29. Samhindu says:

    OK, they do not want to give the Kohinoor back, my question is, WHERE are all these POWERFUL TANTRIKS? Surely a team of 5 or so could get together and do some serious butt kicking (in the form of adding more curses to the Kohinoor).

    Aaah…. All these holy men, Siddhas, evolved masters etc etc
    super-heavy-weight TANTRIKS in India and our leaders are writing
    letters to have it returned to it’s rightful owner? What madness is this?
    Please read Autobiograhy of a Yogi (Paramahansa Yogananda), to catch my drift

  30. SMK says:

    @Kiran
    Even after the above article you dont understand.If u have nothing to give any new info here then dont reply here U Worthless Fool……..

  31. alifya mufaddal says:

    this article is amazing and interesting

  32. zaizem zenshu says:

    stone of the third eye……..no curse more dreadful than the curse of greed…..

  33. Salim says:

    plz return the diamond the eye to BHADRAKALI

  34. varma says:

    It’s really very informative.

  35. Rosy says:

    Forced gift by a hapless 9 year boy to an elderly sovereign is no Gift by any means. It equals sophisticated stealing…but stilll a stealing, a theft.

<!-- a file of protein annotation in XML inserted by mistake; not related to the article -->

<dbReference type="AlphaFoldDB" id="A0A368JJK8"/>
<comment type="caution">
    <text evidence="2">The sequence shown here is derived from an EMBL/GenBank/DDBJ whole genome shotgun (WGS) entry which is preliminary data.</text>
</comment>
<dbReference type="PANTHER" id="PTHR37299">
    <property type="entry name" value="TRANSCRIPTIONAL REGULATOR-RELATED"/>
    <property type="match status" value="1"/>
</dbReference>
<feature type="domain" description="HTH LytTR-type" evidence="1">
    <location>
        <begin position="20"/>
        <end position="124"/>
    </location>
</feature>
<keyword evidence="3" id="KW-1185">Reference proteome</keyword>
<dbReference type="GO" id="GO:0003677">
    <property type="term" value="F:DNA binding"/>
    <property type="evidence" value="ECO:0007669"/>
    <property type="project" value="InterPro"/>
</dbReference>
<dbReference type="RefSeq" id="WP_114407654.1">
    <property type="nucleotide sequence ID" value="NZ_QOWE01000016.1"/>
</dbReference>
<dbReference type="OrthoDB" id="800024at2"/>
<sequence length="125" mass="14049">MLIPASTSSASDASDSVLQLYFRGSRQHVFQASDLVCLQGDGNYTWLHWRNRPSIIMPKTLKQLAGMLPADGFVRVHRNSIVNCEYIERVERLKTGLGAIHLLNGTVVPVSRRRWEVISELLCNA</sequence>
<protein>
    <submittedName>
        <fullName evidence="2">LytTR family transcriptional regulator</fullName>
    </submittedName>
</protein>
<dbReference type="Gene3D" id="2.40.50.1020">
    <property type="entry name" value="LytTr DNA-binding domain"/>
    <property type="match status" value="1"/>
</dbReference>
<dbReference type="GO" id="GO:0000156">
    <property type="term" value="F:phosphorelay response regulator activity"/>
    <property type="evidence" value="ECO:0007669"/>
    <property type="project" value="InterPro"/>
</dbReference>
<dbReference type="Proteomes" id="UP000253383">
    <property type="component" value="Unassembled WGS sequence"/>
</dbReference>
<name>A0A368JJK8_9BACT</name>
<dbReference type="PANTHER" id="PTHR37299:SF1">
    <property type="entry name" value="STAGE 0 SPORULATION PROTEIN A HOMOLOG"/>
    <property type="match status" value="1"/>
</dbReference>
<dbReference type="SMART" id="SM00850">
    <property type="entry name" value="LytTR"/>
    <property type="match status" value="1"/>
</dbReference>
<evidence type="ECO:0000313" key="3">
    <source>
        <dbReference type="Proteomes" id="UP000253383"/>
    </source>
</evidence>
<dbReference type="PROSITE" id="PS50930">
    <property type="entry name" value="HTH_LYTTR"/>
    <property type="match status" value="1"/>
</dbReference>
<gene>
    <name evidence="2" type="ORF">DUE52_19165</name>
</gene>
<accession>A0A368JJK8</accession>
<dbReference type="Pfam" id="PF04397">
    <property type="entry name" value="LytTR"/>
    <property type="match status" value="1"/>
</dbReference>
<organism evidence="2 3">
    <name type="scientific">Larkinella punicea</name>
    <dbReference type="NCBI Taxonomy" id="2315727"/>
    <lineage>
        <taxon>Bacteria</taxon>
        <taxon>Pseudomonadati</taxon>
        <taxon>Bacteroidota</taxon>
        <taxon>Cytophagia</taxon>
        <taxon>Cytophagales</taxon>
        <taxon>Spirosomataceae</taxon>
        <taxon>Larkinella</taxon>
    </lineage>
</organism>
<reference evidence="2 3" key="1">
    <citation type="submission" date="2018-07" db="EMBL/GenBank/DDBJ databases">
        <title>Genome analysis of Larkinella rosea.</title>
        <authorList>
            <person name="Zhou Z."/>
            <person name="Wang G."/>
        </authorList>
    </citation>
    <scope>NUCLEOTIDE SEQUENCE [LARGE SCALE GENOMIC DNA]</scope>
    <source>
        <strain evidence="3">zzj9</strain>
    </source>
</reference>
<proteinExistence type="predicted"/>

36. Jay Vaidya says:

    While we sleep other colonies act: Pl google
    A.) 14 Caribbean Nations sue former colonizers for slave trade.
    B.) UK to compensate the mau Mau vicitms.

  37. leelasastry says:

    But why Bhadrakali is keeping quite.

Leave a Reply

Your email address will not be published. Required fields are marked *

Sign up for our FREE daily email newsletter on
Hinduism, Yoga, Meditation,
Ayurveda and Natural Healing.
Sign up for our FREE daily email newsletter on
Hinduism, Yoga, Meditation,
Ayurveda and Natural Healing.
Sign up for our FREE daily email newsletter on
Hinduism, Yoga, Meditation,
Ayurveda and Natural Healing.
Sign up for our FREE daily email newsletter on
Ayurveda, Yoga, Meditation,
and Natural Healing.
Sign up for our FREE daily email newsletter on
Ayurveda, Yoga, Meditation,